In 2016, Claire Sprouse moved from San Francisco, where she had become an outspoken activist on sustainability in bars, to New York in an effort to continue her mission here. Three years later, she opened Hunky Dory, her eclectic and earthy restaurant and bar in Crown Heights, Brooklyn, which focuses on minimizing waste and features herbs and fruit from a community garden in its cocktails and dishes.
But when the pandemic hit the city, followed by the Black Lives Matter protests, Ms. Sprouse went into overdrive, taking on City Hall and Albany to fight for both small business survival and social justice. “It all goes hand in hand,” she said. “I advocate for the survival of restaurants and bars in New York, but I need to make sure I’m advocating for the communities we exist in too.”
Though Sunday is her day off, Ms. Sprouse, 35, still finds time to touch base with merchants, visit local businesses, deal with food waste and even help out a few chickens. She is a devotee of Crown Heights, where she lives in a one-bedroom apartment. “I’ve left the neighborhood four times since February,” she said.
MORNING NOODLES I’m one of those people who has to eat as soon as I wake up. I’m a terrible cook and I also don’t like cooking. But I make noodles in the morning, cold noodles. I usually have an assortment at home, but more than likely soba. I usually soft-boil an egg and add this garlic chili crunch that we make at Hunky Dory. Growing up in a Filipino household, it didn’t matter what we were eating or what time of day it was. There were always rice and noodles of some kind on the table.
COFFEE RUN One of my pleasures in life is to get coffee at other places. I try to mix it up. I used to go to Babydudes on Nostrand Avenue, but they are, unfortunately, one of the small businesses that have closed due to Covid-19 and lack of support from various government agencies. Right now, I’ve been going to Breukelen Coffee House, which is on Franklin Avenue. It’s a Black-owned shop, and the owner is really nice.
CHICKEN FEED We donate food to various organizations, but we sometimes still have food scraps. We save them throughout the week, and then I bring them over to Imani Community Garden on Schenectady Avenue. I’m very pro-green spaces. We have for the last year been donating our scraps to the chickens at the garden. While I’m over there I try and see if there’s some sort of herb or edible flower. For instance, they have an abundance of chocolate mint in the garden. If they have excess, I’ll take some and bring them back to the restaurant. We made a soft serve with chocolate mint and donated 50 cents from each cone back to the garden.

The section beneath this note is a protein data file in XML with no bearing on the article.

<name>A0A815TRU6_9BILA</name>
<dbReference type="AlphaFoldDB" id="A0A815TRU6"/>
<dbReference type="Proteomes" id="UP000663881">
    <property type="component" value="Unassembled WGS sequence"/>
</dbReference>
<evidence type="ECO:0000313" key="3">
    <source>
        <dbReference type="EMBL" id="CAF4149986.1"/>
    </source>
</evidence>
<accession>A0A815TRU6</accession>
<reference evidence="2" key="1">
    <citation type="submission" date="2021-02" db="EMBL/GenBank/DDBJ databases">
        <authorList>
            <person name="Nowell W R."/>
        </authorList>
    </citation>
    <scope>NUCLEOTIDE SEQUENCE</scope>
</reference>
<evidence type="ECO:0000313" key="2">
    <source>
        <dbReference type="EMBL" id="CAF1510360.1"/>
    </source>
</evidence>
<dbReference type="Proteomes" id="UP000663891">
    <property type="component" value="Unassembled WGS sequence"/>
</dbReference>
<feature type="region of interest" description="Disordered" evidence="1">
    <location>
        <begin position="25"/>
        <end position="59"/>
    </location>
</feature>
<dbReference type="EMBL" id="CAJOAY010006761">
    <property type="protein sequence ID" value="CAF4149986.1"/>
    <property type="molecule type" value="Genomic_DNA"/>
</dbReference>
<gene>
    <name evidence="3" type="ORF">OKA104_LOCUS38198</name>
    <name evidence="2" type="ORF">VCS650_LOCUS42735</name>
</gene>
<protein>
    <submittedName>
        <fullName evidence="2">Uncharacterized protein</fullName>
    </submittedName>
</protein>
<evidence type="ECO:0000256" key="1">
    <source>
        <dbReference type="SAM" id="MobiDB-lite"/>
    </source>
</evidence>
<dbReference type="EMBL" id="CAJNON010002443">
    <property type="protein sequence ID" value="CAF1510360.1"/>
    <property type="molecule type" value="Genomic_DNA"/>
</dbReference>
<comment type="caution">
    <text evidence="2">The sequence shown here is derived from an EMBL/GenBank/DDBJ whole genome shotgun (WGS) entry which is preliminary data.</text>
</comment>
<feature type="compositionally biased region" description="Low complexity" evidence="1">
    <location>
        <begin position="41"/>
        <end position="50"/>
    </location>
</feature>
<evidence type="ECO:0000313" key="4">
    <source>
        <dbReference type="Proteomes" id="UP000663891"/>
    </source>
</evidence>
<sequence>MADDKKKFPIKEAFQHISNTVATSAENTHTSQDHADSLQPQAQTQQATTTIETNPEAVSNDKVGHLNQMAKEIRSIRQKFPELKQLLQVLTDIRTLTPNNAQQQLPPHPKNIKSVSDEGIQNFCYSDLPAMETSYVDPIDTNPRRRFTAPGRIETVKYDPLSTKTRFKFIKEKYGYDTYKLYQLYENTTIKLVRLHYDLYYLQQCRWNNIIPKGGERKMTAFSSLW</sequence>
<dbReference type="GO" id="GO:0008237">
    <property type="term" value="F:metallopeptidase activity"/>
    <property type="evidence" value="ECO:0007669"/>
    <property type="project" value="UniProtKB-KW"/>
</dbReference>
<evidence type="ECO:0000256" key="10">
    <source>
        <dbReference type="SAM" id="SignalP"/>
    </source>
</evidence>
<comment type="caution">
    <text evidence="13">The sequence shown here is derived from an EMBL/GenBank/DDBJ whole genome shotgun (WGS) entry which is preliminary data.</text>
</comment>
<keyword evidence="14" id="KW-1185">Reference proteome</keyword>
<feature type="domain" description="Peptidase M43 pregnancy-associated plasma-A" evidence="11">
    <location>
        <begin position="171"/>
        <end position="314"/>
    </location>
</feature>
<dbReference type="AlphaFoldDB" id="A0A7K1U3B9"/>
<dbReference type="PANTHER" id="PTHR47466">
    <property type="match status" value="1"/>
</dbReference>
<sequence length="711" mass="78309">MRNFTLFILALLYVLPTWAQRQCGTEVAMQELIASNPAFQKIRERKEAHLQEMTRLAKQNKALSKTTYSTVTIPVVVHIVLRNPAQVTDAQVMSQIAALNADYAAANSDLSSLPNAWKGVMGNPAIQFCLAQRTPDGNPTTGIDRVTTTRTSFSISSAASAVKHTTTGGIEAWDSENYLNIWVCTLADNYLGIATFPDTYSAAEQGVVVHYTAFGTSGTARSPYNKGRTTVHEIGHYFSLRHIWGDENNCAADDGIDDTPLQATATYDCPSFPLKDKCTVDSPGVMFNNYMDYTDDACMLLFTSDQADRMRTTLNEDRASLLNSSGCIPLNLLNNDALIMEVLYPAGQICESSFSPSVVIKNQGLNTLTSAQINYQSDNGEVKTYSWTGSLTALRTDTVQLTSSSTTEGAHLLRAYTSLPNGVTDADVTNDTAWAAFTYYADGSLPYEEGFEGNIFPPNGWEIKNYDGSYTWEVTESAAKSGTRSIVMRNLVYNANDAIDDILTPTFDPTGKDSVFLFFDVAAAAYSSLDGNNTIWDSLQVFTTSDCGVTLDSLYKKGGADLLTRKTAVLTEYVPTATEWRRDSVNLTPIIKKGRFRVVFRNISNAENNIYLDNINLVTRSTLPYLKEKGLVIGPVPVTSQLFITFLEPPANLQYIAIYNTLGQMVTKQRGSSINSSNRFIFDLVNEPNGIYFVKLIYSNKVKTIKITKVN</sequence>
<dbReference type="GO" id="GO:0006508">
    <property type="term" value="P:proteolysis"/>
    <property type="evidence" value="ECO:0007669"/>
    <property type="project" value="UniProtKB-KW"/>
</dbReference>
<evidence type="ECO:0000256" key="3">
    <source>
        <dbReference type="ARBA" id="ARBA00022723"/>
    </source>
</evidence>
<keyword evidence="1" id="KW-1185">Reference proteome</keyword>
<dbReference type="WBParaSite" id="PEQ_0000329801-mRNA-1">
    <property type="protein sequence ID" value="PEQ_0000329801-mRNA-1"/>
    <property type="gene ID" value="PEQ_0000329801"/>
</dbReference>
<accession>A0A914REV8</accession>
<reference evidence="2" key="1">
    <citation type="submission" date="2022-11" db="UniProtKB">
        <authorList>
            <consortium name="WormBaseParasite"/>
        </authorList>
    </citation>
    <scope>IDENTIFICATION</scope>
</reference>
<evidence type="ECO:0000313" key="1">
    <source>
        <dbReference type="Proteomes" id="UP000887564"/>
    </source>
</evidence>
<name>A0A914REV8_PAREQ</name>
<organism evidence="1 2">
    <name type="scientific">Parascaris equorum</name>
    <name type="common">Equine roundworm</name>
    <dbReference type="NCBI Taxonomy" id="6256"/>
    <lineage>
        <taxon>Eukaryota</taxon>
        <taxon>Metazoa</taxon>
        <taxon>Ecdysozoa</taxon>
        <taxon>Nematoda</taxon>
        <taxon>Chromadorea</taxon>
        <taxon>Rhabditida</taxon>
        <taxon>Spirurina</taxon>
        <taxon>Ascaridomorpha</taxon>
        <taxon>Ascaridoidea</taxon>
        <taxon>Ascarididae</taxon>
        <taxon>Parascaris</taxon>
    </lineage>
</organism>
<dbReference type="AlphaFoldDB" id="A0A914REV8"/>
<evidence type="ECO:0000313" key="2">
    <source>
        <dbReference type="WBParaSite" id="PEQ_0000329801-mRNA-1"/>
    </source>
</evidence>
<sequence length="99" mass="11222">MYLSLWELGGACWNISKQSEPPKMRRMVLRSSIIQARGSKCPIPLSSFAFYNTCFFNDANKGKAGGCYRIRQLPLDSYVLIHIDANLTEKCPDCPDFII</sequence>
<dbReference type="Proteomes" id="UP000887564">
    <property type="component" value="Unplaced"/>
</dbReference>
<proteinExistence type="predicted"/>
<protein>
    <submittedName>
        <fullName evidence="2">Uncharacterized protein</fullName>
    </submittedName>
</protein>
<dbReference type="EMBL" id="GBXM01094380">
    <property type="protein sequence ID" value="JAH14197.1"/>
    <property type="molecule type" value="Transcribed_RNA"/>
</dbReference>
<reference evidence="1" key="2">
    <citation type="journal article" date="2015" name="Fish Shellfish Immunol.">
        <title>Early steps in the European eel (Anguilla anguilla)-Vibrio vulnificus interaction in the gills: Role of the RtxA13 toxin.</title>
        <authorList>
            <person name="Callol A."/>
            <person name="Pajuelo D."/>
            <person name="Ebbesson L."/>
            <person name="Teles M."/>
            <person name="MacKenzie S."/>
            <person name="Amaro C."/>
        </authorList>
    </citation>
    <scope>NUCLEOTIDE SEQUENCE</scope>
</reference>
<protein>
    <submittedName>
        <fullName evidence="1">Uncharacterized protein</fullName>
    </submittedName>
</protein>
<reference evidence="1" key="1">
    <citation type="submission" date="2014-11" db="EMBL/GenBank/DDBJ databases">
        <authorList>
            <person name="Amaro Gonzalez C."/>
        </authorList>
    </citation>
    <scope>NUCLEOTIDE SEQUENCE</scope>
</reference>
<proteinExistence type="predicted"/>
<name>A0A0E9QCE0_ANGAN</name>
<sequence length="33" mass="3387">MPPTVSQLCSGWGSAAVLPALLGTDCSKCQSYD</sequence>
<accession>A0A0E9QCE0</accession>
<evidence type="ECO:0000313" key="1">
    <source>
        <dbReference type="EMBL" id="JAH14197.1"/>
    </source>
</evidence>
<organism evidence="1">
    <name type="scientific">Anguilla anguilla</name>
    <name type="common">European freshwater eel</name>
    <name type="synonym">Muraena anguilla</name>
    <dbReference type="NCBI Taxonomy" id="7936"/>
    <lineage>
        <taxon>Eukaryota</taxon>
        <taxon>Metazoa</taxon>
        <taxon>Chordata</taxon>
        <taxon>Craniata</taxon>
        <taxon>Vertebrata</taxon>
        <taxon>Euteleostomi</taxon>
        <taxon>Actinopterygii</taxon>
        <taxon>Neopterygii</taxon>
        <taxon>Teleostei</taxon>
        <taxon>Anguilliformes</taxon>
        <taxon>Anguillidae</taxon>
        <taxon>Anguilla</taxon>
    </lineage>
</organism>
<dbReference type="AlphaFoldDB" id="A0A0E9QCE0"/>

TONIC I usually pick up a Mauby drink. It’s really refreshing. It has that intense bitterness. I think it’s great for cocktail palates like mine, because we all like bitter. I try to pick a different place to try all the different versions, because usually all the Caribbean shops are making theirs in-house. There’s an amazing spice shop called Alive Herbal. It has all the spices you could ever want. I go there to get inspiration for cocktails.
SUYA FIX Two doors down from my house there’s a place called Brooklyn Suya. It’s a Nigerian Suya restaurant and it’s super small. Suya is a type of dish they do in Nigeria. They do these bowls of vegetables and protein and it’s covered in super spicy seasoning. I probably eat there three times a week. I love it. I’m just, like, “Take all my money.”
OTHER WORLDS I read a lot. These days, I’m reading a lot of science fiction. I started getting into science fiction after quarantine started, this kind of escapist-like outlet. But, also, reimagining futures is interesting to me and is a practice a lot of activists do. I’ve been fascinated by the genre.
SWEET FRIENDS I try to high-tail it to Washington Avenue and go to MeMe’s, which is a little cafe, before they close. They’re pastry chefs by training, so I try to get a sweet treat from them, because I have a pretty bad sweet tooth, and say hi because we’re all friends. Everyone in Crown Heights is friendly, especially if you’re a business owner and you’re invested in the community. You get to know the people here. It’s not very touristy. It doesn’t feel super transient. A lot about my day off is just going around and visiting friends.
SMALL VICTORIES I usually end up making my way down Washington to a place called Oxalis. They have a great outdoor space right now. They were able to rent the back alleyway behind their restaurant. It feels very European. I feel like I’ve spent a lot of time intentionally alone during the day, because I don’t get a lot of alone time. But at this point, I’m ready to hang out. I usually have one or two friends meet me at Oxalis. It’s this perfect afternoon for drinking wine really slowly. It feels very decadent, especially right now. I’m all about the three-hour, drinking-eating marathon. I’m usually there until sundown. It’s a good opportunity to vent and celebrate the small victories of the week.
TOUCHING BASE I stop by Hunky and check in with everybody. Just say hello and make sure they’re OK. We have a horizontal work structure. There are three people in the kitchen, and they’re all equal roles. There are three people in the front of house, and they’re also equal. They’re all equipped and empowered to make management decisions if I’m not there. Then I go home and get really stoned and watch TV. I can’t be out too late because I have to wake up and go to work the next day.
Sunday Routine readers can follow Claire Sprouse on Instagram @clairesprouse.